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Silchester (Calleva Atrebatum) is a Roman town in Hampshire, in central southern Britain. Unlike many towns the site was abandoned in the post-Roman period leaving it as a largely green-field site now. The Amphitheatre, Town Wall and some Outer Defences all remain visible for the visitor to see. The town has been highly influential in the development of Romano-British archaeology due to the large-scale excavation by the Society of Antiquaries in 1890-1908 who developed an overall plan of the site.
This volume draws together for the first time all the fieldwork known to have taken place from the earliest located trenches in the 1720s up until the modern campaigns of Michael Fulford (1974-present). The cut-off date is 2013. It integrates this work with a new geophysical survey of the interior and vicinity to provide a new overarching narrative for the town.
The volume starts with a historiography of work on the city from earliest antiquarian investigations through to recent campaigns; and this sense of historiography and changing interpretations of the site permeates the later discussion, showing how new discoveries have transformed our understanding.
The core of the volume contains the empirical data. Work has taken place digitising all the past excavation plans, and combining this with other datasets including: two major fieldwalking campaigns, the aerial photographic plots, landscape analysis from earlier maps from the Ordnance Survey and earlier sources, LiDAR, other mapping data, and finally with 217 ha of new geophysical prospection in and around the town. An atlas has been created which shows these data in a variety of formats, together with a detailed text outlining all the past interventions within each sheet, and providing a summary of the discoveries together with references to their later reinterpretation where relevant.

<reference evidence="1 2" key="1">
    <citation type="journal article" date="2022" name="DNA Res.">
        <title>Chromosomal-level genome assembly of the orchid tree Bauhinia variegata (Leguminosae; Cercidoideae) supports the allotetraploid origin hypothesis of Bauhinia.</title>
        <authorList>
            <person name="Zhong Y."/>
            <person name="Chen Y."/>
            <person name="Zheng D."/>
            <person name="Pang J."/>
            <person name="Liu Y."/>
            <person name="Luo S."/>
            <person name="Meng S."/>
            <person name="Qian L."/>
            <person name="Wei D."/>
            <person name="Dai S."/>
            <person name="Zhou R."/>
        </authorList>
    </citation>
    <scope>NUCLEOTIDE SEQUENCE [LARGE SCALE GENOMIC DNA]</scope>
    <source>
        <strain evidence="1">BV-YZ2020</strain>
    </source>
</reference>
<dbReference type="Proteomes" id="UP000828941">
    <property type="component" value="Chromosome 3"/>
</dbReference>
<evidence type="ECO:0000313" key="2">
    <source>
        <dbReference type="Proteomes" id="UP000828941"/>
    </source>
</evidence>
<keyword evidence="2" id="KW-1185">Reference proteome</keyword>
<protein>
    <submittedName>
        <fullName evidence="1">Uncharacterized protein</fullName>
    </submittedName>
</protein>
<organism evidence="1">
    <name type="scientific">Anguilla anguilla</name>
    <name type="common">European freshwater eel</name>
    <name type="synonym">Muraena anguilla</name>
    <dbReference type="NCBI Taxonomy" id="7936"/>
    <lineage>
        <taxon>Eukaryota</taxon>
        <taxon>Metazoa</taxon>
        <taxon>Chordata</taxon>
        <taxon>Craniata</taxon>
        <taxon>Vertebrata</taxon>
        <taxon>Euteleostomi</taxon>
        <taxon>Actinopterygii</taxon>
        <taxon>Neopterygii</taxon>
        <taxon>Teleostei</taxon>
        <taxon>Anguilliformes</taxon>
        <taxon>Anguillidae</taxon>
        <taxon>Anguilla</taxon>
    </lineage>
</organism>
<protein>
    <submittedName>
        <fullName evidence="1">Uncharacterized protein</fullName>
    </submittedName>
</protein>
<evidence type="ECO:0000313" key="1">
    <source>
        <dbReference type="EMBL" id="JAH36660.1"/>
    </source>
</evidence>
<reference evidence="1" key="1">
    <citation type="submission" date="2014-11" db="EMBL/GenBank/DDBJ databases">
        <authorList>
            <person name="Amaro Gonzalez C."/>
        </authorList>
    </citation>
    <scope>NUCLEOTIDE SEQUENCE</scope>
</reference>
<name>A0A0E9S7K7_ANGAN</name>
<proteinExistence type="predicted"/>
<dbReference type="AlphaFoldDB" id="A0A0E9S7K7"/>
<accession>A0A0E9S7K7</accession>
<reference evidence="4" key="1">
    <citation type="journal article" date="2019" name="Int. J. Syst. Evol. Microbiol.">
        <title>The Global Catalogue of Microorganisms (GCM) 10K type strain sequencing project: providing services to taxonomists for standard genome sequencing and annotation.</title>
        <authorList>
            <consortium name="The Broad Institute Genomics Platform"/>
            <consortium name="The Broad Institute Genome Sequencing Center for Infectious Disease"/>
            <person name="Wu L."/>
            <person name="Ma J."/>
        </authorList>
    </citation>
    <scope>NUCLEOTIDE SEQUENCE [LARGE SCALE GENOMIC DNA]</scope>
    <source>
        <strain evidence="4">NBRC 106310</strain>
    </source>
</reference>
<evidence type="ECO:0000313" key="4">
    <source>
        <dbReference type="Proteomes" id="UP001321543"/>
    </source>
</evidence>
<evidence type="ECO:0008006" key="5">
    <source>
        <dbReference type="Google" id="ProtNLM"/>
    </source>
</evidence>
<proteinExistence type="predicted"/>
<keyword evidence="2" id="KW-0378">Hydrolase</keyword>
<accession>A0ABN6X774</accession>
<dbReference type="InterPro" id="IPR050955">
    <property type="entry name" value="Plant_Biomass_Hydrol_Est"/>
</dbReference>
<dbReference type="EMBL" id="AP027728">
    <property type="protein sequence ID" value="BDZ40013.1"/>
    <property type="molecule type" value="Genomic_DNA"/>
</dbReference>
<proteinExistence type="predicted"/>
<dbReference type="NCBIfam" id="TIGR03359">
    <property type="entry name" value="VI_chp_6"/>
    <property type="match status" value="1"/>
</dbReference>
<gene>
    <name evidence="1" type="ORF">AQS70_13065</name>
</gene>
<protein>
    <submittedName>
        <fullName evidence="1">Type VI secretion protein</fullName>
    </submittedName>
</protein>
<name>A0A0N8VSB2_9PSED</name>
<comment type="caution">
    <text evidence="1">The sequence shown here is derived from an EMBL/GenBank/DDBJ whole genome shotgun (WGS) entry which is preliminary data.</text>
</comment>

The final sections provide essays in interpretation, with thematic reviews of: the defences and linear earthworks; the development of the oppidum; the interpretation of Roman military metalwork; an interpretation of the evidence for the mortuary landscape of the town; discussions of urban infrastructure, trade, industry and public entertainment. Finally a narrative overview is provided seeing how the town’s remains have been interpreted within an historical setting.
There are methodological innovations differentiating the signal strength of features in the fluxgate gradiometry data to map ‘hotspots’ representing possible cremation pyre areas, middens, and industrial activities to develop our understanding of the mortuary landscape and also that of shops and workshops within the towns; these techniques could readily be applied to other large-scale surveys of Roman cities which have already been undertaken.
The work provides the first overall synthesis of the city since Boon (1974). The new work includes a significantly revised impression of the development and chronology of the earthworks surrounding the town; mapping of all the Later Iron Age finds and evidence for the development of the street grid from both excavation data and geophysics; it has discovered several new cemetery areas including a series of large Later Iron Age or early Roman burial enclosures. Features are found which may represent elusive evidence for large-scale tanning operations near the town; and there are traces on the gravel terrace edge of a series of parallel lines which may be indicative of a circus, though ground-truthing is required to test that.
The overall urban assessment and synthesis enables Silchester to be seen alongside the other recent comprehensive reviews of major cities in south-east Britain, such as Verulamium (Niblett and Thompson 2005) and Colchester (Radford et al. 2013).